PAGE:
Article

John Frederick Drinkwater

Allobroges, a developing iron age people of central Gaul. They were annexed to Rome in 121 bce by Cn. *Domitius Ahenobarbus (2) and Q. *Fabius Maximus (Allobrogicus). An attempted revolt was crushed by C. Pomptinus (61). On the other hand, they rejected *Catiline (63) and *Vercingetorix (52).

Article

Howard Hayes Scullard and John Frederick Drinkwater

Ambiorix, chief of the Eburones, a Gallic tribe between the Meuse and the Rhine who were freed by *Caesar from dependence on the Atuatuci. However, in 54 bce Ambiorix revolted against Caesar: through treachery he destroyed the camp and forces of Titurius Sabinus at Atuatuca. He then induced the *Nervii to besiege the winter camp in their territory which Q.

Article

ambitus  

Andrew Lintott

Ambitus, a ‘going round’, is related to ambitio, the pursuit of public office, but always, unlike ambitio, denotes reprehensible activity which has been declared illegal.Specifically it refers to obtaining electoral support (see elections and voting (Roman)) through gifts, favours, or the promise of these. According to *Polybius (1), the Romans had made the manifest use of money to buy votes a capital offence, but we have no other evidence for this in the last two centuries of the republic (the early books of Livy refer to laws in 432, 358, and 314 bce, the last two of which at least may have some historical substance). In 181 bce a lex Cornelia Baebia instituted a system of non-capital trials, which was developed in the late republic by further laws about ambitus and related matters—the use of bribery agents, associations, and expenditure on public dinners. These laws seem to have been a response to greater competition for office. However, Roman tradition did not discourage the cultivation of voters through material benefits (see especially the *Commentariolum petitionis and Cicero, Pro Murena (see licinius murena)).

Article

Howard Hayes Scullard and Ernst Badian

Ampius Balbus, Titus, called by his enemies ‘the trumpet of Civil War’ (Cic. Fam. 6. 12. 3), was tribune (63 bce), pro-Pompeian, and proconsul in *Asia in 58 and possibly of *Cilicia after (Broughton, MRR 3. 15; cistophori in his name were minted at Ephesus etc. ). After raising troops at *Capua (49) he served as legatus pro praetore in Asia.

Article

Max Cary, Theodore John Cadoux, and Barbara Levick

Amyntas (2), a dependent king (see client kings) of the Romans in Asia Minor. Secretary of *Deiotarus, he commanded the Galatian auxiliaries of the Liberators in 42 bce, but deserted after the first battle of *Philippi. After Deiotarus' death (39 bce) Mark Antony (M. *Antonius (2)) gave him a kingdom in northern *Pisidia and neighbouring *Phrygia to which in 36 he added *Galatia and parts of *Lycaonia and *Pamphylia. In 35 Amyntas received the surrender of *Sextus Pompeius. He accompanied Antony to *Actium, but deserted before the battle. Octavian enlarged his kingdom further by adding *Isauria and *Cilicia Tracheia. He successfully attacked Cremna and the dynast Antipater of Derbe but in 25 was killed campaigning against the Homonadeis on Lake Trogitis. Though he left sons, most of his kingdom was annexed and made into the province of Galatia.

Article

Arnaldo Momigliano and M. T. Griffin

Anicetus or ‘Aniketos’, freedman and tutor of *Nero, who used him when prefect of the fleet at *Misenum to murder *Iulia Agrippina. Subsequently induced to confess himself the paramour of Claudia *Octavia, he was exiled to Sardinia in ce 62, where he lived in comfort and died.

Article

Anthony R. Birley

Anicius Faustus, Quintus, from Uzappa near Mactar in Africa, as legate of Legio III Augusta from 197–201 was responsible for extending the network of forts in southern Numidia and Tripolitania, from Castellum Dimmidi to Gholaia (Bu-Ngem). Consul in 199, he later governed Upper Moesia, and was proconsul of Asia under *Macrinus.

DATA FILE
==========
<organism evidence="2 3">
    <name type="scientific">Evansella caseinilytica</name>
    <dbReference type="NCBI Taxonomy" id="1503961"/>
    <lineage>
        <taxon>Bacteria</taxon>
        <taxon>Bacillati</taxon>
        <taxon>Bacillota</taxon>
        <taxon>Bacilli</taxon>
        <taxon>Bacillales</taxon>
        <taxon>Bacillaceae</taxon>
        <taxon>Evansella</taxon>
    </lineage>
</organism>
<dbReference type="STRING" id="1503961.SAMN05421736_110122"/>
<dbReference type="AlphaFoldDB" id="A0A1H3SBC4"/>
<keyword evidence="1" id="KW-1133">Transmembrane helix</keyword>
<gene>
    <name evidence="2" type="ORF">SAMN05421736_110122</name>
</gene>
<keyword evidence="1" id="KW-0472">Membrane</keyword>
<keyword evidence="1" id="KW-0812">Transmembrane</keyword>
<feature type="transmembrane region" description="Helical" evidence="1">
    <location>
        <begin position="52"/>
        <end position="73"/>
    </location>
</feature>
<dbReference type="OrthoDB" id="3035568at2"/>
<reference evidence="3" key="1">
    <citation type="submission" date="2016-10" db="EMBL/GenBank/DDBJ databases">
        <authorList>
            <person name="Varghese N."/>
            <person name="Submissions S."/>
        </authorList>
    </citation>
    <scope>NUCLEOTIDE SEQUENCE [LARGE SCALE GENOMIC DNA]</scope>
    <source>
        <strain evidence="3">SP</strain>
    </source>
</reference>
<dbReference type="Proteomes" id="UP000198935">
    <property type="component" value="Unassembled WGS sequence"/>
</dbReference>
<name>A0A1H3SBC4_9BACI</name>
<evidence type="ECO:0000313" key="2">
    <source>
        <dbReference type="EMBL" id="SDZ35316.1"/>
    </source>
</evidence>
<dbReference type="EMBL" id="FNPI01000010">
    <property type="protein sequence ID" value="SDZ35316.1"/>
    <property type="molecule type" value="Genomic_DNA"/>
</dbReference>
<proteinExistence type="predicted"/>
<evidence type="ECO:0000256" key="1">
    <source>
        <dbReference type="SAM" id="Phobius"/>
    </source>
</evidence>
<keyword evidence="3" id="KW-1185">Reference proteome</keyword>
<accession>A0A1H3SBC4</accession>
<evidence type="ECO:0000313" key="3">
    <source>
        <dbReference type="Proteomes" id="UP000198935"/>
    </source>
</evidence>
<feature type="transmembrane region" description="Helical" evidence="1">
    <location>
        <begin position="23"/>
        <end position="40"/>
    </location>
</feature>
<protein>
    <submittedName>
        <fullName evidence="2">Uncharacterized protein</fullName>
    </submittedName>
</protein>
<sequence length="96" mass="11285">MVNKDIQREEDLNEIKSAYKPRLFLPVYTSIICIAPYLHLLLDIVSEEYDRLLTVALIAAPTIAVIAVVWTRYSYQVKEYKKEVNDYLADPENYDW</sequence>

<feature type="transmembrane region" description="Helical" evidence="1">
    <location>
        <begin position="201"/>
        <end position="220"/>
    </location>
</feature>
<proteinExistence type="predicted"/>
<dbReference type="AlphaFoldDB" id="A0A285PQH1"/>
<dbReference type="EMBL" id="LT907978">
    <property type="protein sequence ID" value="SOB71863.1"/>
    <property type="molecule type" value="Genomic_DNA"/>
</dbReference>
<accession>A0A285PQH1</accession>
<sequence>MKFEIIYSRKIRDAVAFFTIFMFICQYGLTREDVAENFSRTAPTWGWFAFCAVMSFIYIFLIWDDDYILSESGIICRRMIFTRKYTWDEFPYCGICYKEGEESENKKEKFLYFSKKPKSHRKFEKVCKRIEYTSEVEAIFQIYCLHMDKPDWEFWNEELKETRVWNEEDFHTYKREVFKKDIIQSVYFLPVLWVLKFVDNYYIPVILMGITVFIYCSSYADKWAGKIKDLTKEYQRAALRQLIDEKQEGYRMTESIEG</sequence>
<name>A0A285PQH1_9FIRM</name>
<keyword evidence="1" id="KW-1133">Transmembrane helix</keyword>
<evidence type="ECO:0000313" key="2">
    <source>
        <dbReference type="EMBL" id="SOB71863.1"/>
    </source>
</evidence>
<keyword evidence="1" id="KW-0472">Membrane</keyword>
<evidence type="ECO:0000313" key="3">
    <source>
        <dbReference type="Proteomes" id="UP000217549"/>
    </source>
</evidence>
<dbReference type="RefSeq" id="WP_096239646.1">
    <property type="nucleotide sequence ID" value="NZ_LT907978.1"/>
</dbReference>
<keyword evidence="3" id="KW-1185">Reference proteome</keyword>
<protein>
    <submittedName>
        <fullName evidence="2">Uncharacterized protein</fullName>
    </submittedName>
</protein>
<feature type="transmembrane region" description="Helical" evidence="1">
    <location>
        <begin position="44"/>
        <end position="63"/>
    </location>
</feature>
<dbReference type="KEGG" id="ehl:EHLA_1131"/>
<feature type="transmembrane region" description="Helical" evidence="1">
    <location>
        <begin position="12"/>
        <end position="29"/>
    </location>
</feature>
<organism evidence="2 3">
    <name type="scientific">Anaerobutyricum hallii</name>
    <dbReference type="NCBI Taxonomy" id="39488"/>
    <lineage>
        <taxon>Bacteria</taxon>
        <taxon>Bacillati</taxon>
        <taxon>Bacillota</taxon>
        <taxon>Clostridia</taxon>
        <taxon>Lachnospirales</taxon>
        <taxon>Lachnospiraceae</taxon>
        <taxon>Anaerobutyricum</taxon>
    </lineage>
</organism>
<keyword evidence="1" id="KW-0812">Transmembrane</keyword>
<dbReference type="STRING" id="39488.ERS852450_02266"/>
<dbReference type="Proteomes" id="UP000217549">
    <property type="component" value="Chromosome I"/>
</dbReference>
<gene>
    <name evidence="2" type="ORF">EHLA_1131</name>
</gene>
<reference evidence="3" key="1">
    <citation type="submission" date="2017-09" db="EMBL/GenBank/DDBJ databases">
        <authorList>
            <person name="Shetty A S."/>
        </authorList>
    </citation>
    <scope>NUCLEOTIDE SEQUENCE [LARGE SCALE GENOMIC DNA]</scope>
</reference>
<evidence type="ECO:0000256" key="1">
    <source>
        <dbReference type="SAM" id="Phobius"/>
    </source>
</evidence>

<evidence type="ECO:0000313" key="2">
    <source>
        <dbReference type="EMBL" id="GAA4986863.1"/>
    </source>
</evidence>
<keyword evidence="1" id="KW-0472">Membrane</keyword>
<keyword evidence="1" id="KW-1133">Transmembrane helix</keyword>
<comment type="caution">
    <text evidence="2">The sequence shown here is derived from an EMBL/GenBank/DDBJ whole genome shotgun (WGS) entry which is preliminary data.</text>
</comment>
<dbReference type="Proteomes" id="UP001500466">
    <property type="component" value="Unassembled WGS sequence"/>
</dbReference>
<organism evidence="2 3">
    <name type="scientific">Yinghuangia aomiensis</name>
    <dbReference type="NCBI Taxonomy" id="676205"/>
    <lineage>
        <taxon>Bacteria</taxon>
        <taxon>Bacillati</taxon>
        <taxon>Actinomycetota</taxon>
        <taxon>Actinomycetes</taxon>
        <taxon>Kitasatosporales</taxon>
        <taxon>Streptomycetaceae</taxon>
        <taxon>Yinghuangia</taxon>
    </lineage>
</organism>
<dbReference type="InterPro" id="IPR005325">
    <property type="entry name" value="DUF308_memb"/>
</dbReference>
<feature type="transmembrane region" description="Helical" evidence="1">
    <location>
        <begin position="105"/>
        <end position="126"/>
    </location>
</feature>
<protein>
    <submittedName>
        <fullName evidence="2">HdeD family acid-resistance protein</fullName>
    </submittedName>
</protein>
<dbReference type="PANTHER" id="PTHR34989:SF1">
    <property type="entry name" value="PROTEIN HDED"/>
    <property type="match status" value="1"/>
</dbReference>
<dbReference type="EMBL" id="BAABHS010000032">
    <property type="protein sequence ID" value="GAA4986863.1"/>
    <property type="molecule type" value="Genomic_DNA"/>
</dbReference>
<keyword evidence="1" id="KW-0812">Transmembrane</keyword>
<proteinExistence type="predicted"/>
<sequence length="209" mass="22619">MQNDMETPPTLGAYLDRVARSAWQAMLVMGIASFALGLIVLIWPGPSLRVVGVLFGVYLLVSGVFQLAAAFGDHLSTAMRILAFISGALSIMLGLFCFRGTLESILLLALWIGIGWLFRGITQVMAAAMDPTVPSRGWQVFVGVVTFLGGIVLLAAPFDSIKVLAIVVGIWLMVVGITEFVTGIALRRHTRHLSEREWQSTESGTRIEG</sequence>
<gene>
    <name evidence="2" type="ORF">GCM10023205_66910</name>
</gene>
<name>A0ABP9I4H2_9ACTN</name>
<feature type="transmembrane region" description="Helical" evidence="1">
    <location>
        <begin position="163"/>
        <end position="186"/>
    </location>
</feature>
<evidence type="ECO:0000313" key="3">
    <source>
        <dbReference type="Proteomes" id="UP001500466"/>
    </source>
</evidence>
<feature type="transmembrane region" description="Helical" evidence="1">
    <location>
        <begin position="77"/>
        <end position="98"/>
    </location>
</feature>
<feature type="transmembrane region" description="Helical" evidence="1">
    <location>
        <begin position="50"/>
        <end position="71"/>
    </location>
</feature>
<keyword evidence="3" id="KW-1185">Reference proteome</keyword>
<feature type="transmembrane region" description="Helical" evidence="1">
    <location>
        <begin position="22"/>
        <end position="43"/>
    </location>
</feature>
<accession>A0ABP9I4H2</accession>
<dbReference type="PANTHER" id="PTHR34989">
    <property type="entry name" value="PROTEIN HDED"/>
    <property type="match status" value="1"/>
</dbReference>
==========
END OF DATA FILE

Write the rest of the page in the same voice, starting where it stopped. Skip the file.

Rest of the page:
Article

E. Phillips Barker and M. T. Griffin

, youngest son of the elder Seneca (L. *Annaeus Seneca (1)) and father of Lucan M. *Annaeus Lucanus, was an imperial procurator of equestrian status. Claiming Lucan's property after his death in the Pisonian conspiracy of ce 65 (see calpurnius piso (2), c.), he was himself implicated and committed suicide (Tac. Ann.

Article

Arnaldo Momigliano and M. T. Griffin

Annaeus Novatus, brother of the philosopher L. *Annaeus Seneca (2), was adopted (between 41 and 52) by the orator and senator L. Junius Gallio, by which name he was then known. As proconsul of Achaia c.52 ce (Syll.3 801) he refused to consider the case put by the Jews against St *Paul (Acts 18: 12).

Article

Tim Cornell

The Latin word annales (‘yearbooks’, ‘annals’) became the standard term for historical records in a general sense, and was frequently used by historians as a title for their works, probably in imitation of the *annales maximi. The first Latin writer to call his work ‘Annals’ was *Ennius, which proves that already in his time the term could be applied to any kind of historical work, even if, like Ennius' poem, it was not in the form of a year-by-year chronicle. Whether the earliest Roman historians, who wrote in Greek, adopted a year-by-year arrangement is disputed; the fact that later writers refer to (e.g.) Q. *Fabius Pictor's history as ‘Greek annals’ (Graeci annales: Cic. Div. 1. 43) is hardly decisive. Pliny (HN 8. 11) even calls the work of *Cato (Censorius)annales, even though Cato did not use the chronicle form, ridiculed the annales maximi (4.

Article

Anthony R. Birley

Annia Aurelia Galeria Lucilla, daughter of M. *Aurelius and *Annia Galeria Faustina (2), was born on 7 March 150 ce and betrothed in 161 to L. *Verus, whom she married at Ephesus in 164, becoming Augusta. Widowed early in 169, she was obliged by her father to marry Ti.

Article

Annia Galeria Faustina (1), daughter of M. *Annius Verus (3rd consulship 126 ce) and Rupilia Faustina, aunt of Marcus *Aurelius, was married to the future Emperor *Antoninus Pius and bore him two sons and two daughters, one of whom, the *younger Faustina, became wife of Marcus. Faustina became Augusta after Antoninus' accession in 138 and was deified on her death in 140.